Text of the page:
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Gravitational wave observatory listens for echoes of Universe's birth

Posted: August 20, 2009

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A team of scientists using the Laser Interferometer Gravitational Wave Observatory (LIGO) and the Virgo Collaboration have put new constraints on how the Universe looked in its earliest moments.

Analysis of data taken over a two year period between 2005 and 2007 has set the most stringent limits yet on the amount of gravitational waves that could have been created in the big bang. The results are reported in this week's edition of the journal Nature.

"Our results are a major step toward the detection of primordial gravitational waves – ripples in the fabric of space and time – that were created as the Universe expanded in its earliest moments," says Lee Samuel Finn of Penn State University. Detecting gravitational waves would provide vital clues to understanding how the structure of the Universe evolved and answer questions like why is our Universe clumped into galaxies?

The LIGO interferometers are arranged in an L-shaped configuration and use a laser split into two beams that travel back and forth down long interferometer arms to detect gravity waves. Image: LIGO.

The existence of gravitational waves was first predicted by Albert Einstein in 1916 and LIGO has been actively searching for them since 2002, with Virgo joining in the search in 2007. The team reporting the latest results say that these elusive waves would likely be observed as a "stochastic background," analogous to a superposition of different size and shaped ripples created on the surface of a pond. The amplitude of this background is directly related to the parameters that govern the behaviour of the Universe during the first minute after the big bang.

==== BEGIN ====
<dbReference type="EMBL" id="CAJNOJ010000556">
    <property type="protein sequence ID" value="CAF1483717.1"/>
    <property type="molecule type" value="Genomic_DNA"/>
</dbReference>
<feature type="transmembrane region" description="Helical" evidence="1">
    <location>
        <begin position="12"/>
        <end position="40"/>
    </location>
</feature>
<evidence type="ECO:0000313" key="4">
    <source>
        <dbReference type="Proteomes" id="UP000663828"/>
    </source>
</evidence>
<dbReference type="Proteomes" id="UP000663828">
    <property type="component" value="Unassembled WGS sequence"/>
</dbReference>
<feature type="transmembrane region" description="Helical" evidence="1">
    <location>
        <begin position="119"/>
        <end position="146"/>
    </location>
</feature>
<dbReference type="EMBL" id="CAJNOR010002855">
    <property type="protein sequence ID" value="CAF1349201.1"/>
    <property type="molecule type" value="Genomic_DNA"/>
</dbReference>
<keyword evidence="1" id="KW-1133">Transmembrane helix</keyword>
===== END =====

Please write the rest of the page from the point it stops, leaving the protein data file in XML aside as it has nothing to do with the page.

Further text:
"Space-time is the living stage upon which the drama of the Universe plays out," says Finn. "The primordial stochastic gravitational waves are the warps, twists, and bends in space-time that were laid down as the Universe expanded from its earliest moments to the present. The observations we report in this paper are the closest direct examination of the framework of the living, breathing Universe."

Although the stochastic background of gravitational waves has not yet been discovered, earlier measurements of the cosmic microwave background (CMB), which was also produced by the big bang, provided the upper limits of the state of the Universe when it was 380,000 years old. The new results probe the gravity wave background at much shorter timescales than studies of the CMB have allowed.

"Since we have not observed the stochastic background, some of these early-Universe models that predict a relatively large stochastic background have been ruled out," says Vuk Mandic, assistant professor at the University of Minnesota and the head of the group that performed the analysis. "We now know a bit more about parameters that describe the evolution of the Universe when it was less than one minute old."

The research also constrains models of so-called cosmic strings, objects that are proposed to have been left over from the beginning of the Universe and subsequently stretched to enormous lengths by the Universe's expansion. Cosmologists say that these strings can form loops that produce gravitational waves as they oscillate, decay, and eventually disappear.

Each of the L-shaped LIGO interferometers has a laser split into two beams that travel back and forth down long interferometer arms, which monitor the difference between the two arm lengths of the interferometer. According to the general theory of relativity, when a gravitational wave passes by, one interferometer arm is slightly stretched while the other is slightly compressed. The interferometers have a sensitivity such that they can detect a change of less than a thousandth the diameter of an atomic nucleus in the lengths of the arms relative to each other.

"Gravitational waves are the only way to directly probe the Universe at the moment of its birth; they're absolutely unique in that regard," says David Reitze, spokesperson for the LIGO Scientific Collaboration. "We simply can't get this information from any other type of astronomy. This is what makes this result in particular, and gravitational-wave astronomy in general, so exciting."

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